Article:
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All you need to know about alternative fuels

As governments around the world, including Britain and France, announce an intention to end sales of petrol and diesel-engine cars, we look at the options available to fleet users.

Electricity

What is it?
Electricity distributed to a vehicle via chargepoints at domestic, workplace or other locations.

How does it work?
An array of batteries in the car is charged with electricity at an EV charging station. These then power an electric motor (sometimes two, or even four – one in each wheel) that drives the wheels, noiselessly and without creating any tailpipe emissions.

How can fleets use it?
Electric vehicles (EVs) will play an increasingly important role in fleet use in the years leading up to 2040. Because of limited battery range, they will initially be used for shorter journeys, especially in and around urban areas. Workplace chargepoints will facilitate their use in this phase. EVs are largely focused on cars and light vans, although electric trucks are currently in development.

What are the barriers to acceptance?

Range anxiety (concerns over running out of charge) is a major barrier currently, as is the price of EVs. However, increased take-up will drive cheaper and more powerful batteries making EVs a lot more attractive for fleets.

Hybrid

What is it?

Vehicles that use a conventional petrol or diesel engine in conjunction with an electric motor to enable them to spend some of their driving time using electric mobility.

How does it work?

The electric motor (when charged) can be used for low-speed driving to ensure that the petrol or diesel engine is reserved for more economical highway driving. Hybrids are particularly useful in towns, where air quality concerns are also at their highest, and which is likely to result in additional tolls in future years.

How can fleets use it?

There are different types of hybrids, some of which don’t require charging (e.g. series hybrids such as the Toyota Prius) and others, known as plug-in hybrids (PHEVs), that require the batteries to be charged to utilise the electric motor. Both can save fleets money – especially if vehicles are used extensively for urban driving. Whichever option is taken by fleets, hybrid vehicles can lead to lower fuel and running (including maintenance) costs.

What are the barriers to acceptance?

PHEVs are currently more expensive than cars with conventional petrol or diesel engines, so leasing costs are likely to be higher (this could be offset by total cost of ownership, though). The shortcomings of the electric charging infrastructure could also make charging electric motors harder, which then makes having a PHEV pointless.

Hydrogen

What is it?

Cars powered by hydrogen fuel cells are seen by some carmakers as the next major powertrain development.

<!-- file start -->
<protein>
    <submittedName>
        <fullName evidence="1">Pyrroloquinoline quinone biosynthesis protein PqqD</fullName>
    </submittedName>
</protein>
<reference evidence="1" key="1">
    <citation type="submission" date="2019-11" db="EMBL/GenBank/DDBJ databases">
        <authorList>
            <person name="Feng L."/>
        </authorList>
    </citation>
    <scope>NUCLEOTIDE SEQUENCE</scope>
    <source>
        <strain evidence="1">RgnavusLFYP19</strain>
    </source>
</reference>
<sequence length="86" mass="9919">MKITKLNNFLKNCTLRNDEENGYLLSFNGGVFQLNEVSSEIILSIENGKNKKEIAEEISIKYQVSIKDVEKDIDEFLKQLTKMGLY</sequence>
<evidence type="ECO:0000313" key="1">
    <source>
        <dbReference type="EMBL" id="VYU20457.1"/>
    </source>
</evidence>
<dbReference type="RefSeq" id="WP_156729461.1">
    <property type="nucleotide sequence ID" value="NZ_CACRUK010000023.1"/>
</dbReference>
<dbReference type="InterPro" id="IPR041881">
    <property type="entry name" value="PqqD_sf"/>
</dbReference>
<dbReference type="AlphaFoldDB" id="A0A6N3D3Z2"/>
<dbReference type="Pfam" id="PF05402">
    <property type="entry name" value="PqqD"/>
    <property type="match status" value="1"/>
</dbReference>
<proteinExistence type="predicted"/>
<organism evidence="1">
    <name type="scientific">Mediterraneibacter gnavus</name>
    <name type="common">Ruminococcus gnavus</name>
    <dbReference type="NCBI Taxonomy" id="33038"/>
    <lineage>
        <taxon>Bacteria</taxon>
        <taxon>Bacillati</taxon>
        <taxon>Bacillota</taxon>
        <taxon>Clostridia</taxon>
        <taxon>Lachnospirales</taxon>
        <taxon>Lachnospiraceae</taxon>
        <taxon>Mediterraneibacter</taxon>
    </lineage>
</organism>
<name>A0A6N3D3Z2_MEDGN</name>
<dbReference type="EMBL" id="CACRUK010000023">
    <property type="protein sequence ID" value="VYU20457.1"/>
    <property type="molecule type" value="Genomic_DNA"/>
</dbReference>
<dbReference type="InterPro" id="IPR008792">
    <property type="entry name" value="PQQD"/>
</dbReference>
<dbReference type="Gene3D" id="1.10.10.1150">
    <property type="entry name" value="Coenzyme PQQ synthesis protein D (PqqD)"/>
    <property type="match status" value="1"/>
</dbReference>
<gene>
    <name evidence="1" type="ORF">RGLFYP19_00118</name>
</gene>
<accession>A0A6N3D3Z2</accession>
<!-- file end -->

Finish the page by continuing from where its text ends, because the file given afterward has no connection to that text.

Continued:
How does it work?

Compressed hydrogen is passed through fuel cells in the vehicle to create a chemical reaction with oxygen that produces electricity to power the car (and tailpipe emissions of water).

How can fleets use it?

The Toyota Mirai and Hyundai ix35 are the only commercially available models currently on sale. Businesses can sign up to the hydrogen revolution now by adding them to their fleet mix.

What are the barriers to acceptance?

The major challenge is the hydrogen refuelling infrastructure at the moment. The number of stations is severely limited, but fleets located close to one could take advantage of this technology.

CNG

What is it?

Compressed natural gas (CNG) is methane that is compressed to less than 1% of the volume it occupies at standard atmospheric pressure.

How does it work?

Vehicles are converted to use CNG either instead of petrol and diesel, or alongside them (known as biofuel). The engine functions in exactly the same way as a conventional engine.

How can fleets use it?

CNG is well established in a number of markets, so fleets should be able to take advantage of its benefits, including reduced fuel and maintenance costs.

What are the barriers to acceptance?

The availability of CNG varies from country to country, plus there’s an additional cost for converting vehicles (although this has fallen in recent years).

LPG

What is it?

LPG (which is also known as Autogas), a mix of propane and butane, is extracted alongside natural gas and is a by-product of oil refining.

How does it work?

As with CNG, LPG requires vehicles to be converted and can be used on its own or, more usually, alongside conventional petrol or diesel powertrains.

How can fleets use it?
LPG is available in a number of markets and enables fleets to reduce fuel costs and taxation burdens.

What are the barriers to acceptance?
The availability of LPG and the cost of conversion are again the major barriers to uptake.

Biofuel

What is it?
As the name suggests, biofuel is fuel that is created through biological processes, often mixed with petrol or diesel.

How does it work?
Biofuels work in internal combustion engines in the same way as petrol or diesel.

How can fleets use it?
Products such as ethanol or biodiesel can be used in conventional engines with minimal changes, but fleet managers need to check warranties and set guidelines for staff about which blends of biofuel can be used.

What are the barriers to acceptance?
There are a number of different types of biofuel, with some more popular than others in different countries, so the availability of the most suitable form could be limited. In addition, some biofuels require more vehicle adaptations, the cost of which could offset any benefits from using them.

 

 

 

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